Bear Wallow

Triangle Stone Mine
George Thompson  shared the following story in his book "Faded Footprints" on page 122.

An old cabin in Bear wallow as we found it in 1992.  It is much worse condition now.
Could this be the cabin that is close to the old mine?  If so your search might start here.

"Strange things have happened at Bear Wallow, north of Pigeon Water and east of the long ridge separating it from Dry Canyon and Miner's Gulch. Several hikers have seen a well hidden mine portal there. The late John Sprecker of Duchesne was hunting deer when he noticed a peculiar slab of rock, obviously not native to that area. That rock was quite large and triangular in shape, but what set it apart from the common red sandstone was its white color. Sprecker wasn't aware that Spanish miners often placed such stones as trail markers or to draw attention to a particular area. He tried to lift that rock and in so doing discovered that it was balanced so that it could easily be turned sideways. When that white stone was rotated to the side a small vertical shaft below it was uncovered. That stone had been purposely placed to conceal the entry to that shaft. A rotted chicken pole ladder proved that men had once descended into that pit. Sprecker planned to have someone help him investigate that shaft, but unfortunately, he died not long after his discovery, so that its location was lost.

Curiosity sometimes tempts fate, for just last summer that same out-of-place white marker stone was found again. Mark Mason was hiking in the Bear Wallow area when he stopped to look more closely at a symbol cut into a tree; a triangle with a dot in its center. Looking beyond that tree, he was surprised to see a triangular shaped white stone shaped just like the triangle on the tree. He said that he wouldn't have seen the stone if he hadn't sighted past that sign tree. Mason wondered why there should be a large white stone where all of the rock was red sandstone, but like Sprecker before him, he too was unaware of Spanish marker stones and continued on his way. It wasn't until I told him of John Sprecker's discovery of a shaft beneath that stone that he decided to return to Bear Wallow and check out that marker rock, that is if he can find that Spanish tree sign again!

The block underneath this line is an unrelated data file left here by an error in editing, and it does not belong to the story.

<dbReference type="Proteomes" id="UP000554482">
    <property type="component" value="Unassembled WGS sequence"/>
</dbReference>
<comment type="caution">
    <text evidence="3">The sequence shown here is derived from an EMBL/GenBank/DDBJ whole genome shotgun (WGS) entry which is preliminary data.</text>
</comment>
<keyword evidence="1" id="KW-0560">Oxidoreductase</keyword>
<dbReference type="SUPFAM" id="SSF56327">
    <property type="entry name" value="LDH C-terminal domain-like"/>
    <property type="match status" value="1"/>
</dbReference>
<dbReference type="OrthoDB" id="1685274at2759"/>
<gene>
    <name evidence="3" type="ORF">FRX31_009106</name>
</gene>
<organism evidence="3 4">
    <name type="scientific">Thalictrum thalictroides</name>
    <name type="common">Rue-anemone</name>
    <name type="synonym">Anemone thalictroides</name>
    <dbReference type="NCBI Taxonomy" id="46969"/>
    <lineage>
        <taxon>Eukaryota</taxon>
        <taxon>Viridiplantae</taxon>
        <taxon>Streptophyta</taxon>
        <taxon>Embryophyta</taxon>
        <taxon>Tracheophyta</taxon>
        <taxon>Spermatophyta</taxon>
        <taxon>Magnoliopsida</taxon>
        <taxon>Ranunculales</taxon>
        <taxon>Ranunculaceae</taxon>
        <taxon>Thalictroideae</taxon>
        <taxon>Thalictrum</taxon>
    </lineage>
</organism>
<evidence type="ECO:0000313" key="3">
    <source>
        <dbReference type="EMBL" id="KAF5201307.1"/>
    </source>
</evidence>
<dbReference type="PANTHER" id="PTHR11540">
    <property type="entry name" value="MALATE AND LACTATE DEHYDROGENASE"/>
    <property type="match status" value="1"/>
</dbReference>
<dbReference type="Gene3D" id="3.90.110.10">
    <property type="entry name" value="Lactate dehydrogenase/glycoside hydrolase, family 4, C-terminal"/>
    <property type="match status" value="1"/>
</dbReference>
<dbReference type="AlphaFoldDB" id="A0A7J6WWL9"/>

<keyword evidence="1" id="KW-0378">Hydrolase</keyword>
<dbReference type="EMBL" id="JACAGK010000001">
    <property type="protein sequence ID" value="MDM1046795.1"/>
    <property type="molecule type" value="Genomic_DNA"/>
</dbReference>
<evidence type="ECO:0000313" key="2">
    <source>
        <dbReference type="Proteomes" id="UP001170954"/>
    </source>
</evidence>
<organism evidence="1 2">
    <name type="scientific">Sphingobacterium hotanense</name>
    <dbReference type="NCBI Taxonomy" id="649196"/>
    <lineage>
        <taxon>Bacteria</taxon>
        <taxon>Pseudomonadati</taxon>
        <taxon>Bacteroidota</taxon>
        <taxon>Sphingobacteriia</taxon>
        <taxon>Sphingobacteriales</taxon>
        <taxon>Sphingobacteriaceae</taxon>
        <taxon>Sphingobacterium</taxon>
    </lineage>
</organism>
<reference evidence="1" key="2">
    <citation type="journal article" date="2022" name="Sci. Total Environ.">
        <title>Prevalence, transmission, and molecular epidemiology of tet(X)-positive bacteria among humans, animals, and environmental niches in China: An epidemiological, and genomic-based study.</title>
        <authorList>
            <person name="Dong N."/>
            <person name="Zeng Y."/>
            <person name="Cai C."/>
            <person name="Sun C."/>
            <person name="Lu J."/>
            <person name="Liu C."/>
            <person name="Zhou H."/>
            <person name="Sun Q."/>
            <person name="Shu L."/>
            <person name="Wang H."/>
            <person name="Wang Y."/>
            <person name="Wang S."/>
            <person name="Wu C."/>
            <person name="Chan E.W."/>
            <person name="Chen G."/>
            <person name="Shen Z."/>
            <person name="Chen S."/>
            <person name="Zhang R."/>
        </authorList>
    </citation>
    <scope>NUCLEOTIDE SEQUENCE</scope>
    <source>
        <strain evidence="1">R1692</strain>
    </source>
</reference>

Old-timers around the Duchesne area tell of a Spanish mine at Bear Wallow and a small cabin close to it. The portal of that mine is concealed by stones piled over it, but even though it is well concealed, it is still guarded by an Indian whose only job is to keep "white-eyes" away from the hoard of gold said to be cached there. Two prospectors told of accidentally stumbling onto that old cabin site, and they said that although its roof is sagging, its walls are still standing. Their tale of seeing a human skeleton sitting on a chair inside that cabin might be attributed to too active an imagination, or perhaps too many drinks of Old Blabber Mouth; that is if their story wasn't corroborated by others who claim to have seen the same thing, when they were perfectly sober. A man of some stature and civic responsibility at Roosevelt City, a man who is a teetotaler, told of seeing that same cabin while deer hunting with his father-in-law, who is a Ute Indian. He said the body inside that cabin is still dressed in leather boots and shreds of what were once trousers, but his shirt has completely rotted and fallen away. But most un-nerving to look at is that skeleton's long, stringy red hair, all covered with dust and cobwebs! But steer clear of Bear Wallow, he cautions, for it is certain death to be caught near that old cabin and mine tunnel!"


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